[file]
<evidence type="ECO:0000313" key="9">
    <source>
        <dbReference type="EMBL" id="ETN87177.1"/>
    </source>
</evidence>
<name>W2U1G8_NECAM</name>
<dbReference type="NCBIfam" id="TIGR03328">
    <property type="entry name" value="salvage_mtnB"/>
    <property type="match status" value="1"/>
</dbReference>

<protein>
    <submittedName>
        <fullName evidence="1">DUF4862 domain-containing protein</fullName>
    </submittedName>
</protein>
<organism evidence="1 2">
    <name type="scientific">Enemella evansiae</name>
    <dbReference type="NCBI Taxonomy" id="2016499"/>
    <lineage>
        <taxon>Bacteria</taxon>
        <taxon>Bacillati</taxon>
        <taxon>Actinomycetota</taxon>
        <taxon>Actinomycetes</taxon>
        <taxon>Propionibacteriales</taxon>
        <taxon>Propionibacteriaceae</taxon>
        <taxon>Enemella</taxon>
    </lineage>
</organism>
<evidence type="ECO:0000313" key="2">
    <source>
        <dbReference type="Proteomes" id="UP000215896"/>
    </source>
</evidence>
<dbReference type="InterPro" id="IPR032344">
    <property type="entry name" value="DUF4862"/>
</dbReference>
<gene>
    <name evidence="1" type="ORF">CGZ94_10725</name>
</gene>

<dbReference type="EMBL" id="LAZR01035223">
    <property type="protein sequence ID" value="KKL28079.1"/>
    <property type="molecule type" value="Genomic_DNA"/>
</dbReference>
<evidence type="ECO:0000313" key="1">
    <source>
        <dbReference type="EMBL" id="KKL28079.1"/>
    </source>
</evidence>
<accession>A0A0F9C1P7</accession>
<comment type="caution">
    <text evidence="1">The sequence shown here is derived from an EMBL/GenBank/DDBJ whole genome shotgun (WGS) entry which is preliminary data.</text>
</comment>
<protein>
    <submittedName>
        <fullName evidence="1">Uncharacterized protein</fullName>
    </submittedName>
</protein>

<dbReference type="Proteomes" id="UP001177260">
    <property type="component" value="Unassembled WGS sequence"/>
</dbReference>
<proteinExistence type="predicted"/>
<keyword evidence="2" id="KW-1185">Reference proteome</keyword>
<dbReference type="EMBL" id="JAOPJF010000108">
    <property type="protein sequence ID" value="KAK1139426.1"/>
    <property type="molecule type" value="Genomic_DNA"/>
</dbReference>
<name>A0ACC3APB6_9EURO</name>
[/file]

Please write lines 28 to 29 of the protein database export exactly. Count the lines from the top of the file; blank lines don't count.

</organism>
<evidence type="ECO:0000313" key="2">